Convicted felons could be working in your mother or father's nursing home
Florida seniors and disabled adults too frail to live on their own have been beaten, neglected and robbed by caregivers with criminal records.
A cancer patient at a Pompano Beach assisted living facility watched helplessly from bed as a nurse's aide with a record for theft rifled through her handbag and stole $165.
"What are you doing with my bag?" a police report quoted her as saying. "You have no right. Put it down."
A video camera caught an aide at a North Miami Beach group home for the disabled shoving a cerebral palsy patient face-first to the floor, busting her lip. The aide had previously pleaded guilty to aggravated assault and never should have been working there.
More than 3,500 people with criminal records — including rape, robbery and murder — have been allowed to work with the elderly, disabled and infirm through exemptions granted by the state the past two decades, a Sun Sentinel investigation found. Hundreds more slipped through because employers failed to check their backgrounds or kept them on the job despite their criminal past.
In Palm Beach County, a woman with pending forgery charges got a job at a nursing home, where she assaulted a patient.
Glades Health Care Center in Pahokee did a background check on Phillina Anderson in 2004, but it did not turn up the charges, said Francine Hennessy, chief operating officer of the Council on Aging of Florida, Inc., which owns the facility. If it had, the nursing home would not have hired her, Hennessy said.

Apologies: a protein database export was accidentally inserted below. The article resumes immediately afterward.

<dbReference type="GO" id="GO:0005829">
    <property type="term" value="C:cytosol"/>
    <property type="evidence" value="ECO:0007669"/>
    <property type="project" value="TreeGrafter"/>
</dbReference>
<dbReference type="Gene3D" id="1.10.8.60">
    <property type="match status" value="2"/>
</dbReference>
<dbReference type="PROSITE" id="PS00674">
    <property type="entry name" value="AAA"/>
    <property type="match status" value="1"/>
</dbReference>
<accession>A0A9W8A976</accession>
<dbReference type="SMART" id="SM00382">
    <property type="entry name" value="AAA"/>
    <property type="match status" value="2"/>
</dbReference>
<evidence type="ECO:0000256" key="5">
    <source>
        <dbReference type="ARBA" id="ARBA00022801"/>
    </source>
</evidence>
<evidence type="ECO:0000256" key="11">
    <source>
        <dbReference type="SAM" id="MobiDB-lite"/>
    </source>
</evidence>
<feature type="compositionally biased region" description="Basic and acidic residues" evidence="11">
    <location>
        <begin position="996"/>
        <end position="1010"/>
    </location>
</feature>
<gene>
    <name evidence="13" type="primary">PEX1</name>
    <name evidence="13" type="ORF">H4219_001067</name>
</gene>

Anderson was still on probation in that case when she was arrested for abusing patient Cora Edwards.
Near the end of her shift on July 13, 2007, Anderson became upset with Edwards, a stroke victim with Alzheimer's disease, according to an arrest report.
Anderson told Edwards to "shut up" and slapped her "extremely hard" across the face.
"Why did you hit me?" the elderly victim cried out, according to the report. "I never did anything to you."
Anderson was convicted of abuse on an elderly person and served three months in jail. Hennessy said the nursing home learned after her arrest that she had been accused of abusing a resident at another facility that did not report it.